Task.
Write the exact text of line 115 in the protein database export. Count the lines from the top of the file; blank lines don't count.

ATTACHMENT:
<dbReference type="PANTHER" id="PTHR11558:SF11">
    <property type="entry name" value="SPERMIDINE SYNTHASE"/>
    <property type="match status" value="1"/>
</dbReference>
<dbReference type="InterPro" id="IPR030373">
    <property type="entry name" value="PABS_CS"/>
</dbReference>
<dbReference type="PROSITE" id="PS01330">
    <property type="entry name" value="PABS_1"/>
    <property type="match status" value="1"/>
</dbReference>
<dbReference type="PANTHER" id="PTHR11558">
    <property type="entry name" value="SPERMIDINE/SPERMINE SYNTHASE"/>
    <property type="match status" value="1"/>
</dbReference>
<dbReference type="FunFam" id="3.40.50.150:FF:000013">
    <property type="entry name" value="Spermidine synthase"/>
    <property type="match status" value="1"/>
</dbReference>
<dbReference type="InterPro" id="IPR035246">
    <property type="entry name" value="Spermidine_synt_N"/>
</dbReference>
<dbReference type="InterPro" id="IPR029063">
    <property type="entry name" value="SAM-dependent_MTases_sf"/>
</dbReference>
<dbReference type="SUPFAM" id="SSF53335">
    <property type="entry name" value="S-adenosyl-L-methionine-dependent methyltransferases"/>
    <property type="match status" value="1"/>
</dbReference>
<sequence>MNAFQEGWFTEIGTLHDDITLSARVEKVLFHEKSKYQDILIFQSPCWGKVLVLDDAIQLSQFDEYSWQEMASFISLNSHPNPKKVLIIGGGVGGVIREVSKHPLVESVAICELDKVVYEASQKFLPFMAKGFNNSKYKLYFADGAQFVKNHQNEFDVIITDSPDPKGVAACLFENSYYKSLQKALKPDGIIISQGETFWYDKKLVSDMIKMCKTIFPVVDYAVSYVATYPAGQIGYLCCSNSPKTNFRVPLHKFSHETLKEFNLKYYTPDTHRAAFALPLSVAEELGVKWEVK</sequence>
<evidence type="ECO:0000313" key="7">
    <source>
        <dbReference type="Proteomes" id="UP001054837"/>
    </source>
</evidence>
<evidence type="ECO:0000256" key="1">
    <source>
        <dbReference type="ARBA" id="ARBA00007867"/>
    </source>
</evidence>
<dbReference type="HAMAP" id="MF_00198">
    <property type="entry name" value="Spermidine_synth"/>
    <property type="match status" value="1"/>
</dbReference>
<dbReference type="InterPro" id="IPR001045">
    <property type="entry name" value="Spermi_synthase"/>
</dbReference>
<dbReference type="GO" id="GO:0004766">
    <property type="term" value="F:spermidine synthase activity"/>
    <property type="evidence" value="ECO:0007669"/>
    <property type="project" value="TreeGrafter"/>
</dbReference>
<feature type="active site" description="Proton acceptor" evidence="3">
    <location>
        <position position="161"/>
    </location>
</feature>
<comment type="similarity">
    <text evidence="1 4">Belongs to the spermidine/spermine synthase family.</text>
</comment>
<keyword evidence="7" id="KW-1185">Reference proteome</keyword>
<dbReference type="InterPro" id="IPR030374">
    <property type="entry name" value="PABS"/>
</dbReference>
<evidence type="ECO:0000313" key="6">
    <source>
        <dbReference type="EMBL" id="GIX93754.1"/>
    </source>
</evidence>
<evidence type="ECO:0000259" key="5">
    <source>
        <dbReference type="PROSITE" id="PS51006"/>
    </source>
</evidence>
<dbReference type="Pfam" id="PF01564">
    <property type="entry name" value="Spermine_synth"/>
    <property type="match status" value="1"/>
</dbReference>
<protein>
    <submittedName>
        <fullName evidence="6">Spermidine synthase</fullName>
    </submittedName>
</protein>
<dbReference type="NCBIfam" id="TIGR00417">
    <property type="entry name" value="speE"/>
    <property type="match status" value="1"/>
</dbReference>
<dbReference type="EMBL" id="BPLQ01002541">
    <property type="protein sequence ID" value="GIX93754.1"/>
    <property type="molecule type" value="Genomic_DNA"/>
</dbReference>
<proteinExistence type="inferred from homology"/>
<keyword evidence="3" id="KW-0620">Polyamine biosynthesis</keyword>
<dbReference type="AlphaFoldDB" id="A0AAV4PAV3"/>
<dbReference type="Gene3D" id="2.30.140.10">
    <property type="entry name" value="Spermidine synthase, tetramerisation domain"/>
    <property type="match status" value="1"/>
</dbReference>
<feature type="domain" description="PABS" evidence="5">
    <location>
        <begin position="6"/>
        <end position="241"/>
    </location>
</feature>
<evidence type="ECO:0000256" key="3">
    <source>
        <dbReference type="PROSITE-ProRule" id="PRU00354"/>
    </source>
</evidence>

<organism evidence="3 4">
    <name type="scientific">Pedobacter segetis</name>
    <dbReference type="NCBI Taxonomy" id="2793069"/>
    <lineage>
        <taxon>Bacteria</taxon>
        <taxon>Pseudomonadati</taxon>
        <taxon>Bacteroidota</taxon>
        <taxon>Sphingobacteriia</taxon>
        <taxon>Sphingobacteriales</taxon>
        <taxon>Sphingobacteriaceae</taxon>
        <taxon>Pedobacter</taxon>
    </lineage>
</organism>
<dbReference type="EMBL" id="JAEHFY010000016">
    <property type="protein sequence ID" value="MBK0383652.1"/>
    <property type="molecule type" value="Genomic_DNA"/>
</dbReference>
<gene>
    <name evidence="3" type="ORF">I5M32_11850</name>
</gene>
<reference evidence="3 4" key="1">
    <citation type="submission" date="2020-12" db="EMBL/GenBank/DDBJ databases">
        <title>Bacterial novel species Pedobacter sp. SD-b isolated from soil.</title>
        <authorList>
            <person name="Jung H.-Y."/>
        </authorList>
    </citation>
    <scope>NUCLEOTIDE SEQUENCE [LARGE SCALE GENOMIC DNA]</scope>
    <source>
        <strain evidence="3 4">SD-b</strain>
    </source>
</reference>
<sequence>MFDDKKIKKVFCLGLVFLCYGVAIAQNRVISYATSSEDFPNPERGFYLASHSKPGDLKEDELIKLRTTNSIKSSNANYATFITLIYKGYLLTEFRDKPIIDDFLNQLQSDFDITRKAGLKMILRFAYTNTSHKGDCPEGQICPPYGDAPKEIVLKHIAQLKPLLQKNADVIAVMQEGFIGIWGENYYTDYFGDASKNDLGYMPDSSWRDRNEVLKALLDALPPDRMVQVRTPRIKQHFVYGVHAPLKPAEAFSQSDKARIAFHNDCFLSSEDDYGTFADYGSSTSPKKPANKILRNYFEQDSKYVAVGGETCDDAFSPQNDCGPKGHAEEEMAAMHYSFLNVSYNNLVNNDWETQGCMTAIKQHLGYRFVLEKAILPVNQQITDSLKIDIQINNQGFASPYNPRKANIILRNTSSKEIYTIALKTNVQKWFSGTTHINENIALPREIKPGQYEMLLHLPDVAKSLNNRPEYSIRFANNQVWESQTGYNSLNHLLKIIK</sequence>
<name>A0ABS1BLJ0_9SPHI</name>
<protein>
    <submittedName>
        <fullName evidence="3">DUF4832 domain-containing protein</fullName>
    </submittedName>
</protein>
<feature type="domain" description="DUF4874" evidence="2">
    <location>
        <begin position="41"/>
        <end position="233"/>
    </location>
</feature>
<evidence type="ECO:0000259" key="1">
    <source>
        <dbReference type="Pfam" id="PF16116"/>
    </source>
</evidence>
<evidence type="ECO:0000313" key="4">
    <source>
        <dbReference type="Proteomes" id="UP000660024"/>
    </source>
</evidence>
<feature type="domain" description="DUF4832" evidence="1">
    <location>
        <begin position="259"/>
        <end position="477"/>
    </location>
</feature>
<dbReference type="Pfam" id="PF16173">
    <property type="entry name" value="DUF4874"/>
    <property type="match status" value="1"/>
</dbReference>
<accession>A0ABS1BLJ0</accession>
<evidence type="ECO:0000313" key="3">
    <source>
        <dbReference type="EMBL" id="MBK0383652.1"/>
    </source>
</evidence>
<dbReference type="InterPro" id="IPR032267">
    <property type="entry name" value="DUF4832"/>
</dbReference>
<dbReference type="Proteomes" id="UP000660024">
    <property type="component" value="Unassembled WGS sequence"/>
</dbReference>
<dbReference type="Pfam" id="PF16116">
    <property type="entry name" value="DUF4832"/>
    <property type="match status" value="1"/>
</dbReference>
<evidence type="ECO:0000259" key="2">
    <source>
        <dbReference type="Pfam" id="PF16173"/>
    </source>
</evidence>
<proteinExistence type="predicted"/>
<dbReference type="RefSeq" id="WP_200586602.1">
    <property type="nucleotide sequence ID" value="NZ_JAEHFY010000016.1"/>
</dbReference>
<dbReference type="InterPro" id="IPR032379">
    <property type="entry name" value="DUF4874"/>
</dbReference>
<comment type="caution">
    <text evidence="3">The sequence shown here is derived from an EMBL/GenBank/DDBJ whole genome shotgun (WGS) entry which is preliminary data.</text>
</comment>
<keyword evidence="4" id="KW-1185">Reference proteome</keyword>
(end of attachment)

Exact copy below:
        <taxon>Pseudomonadati</taxon>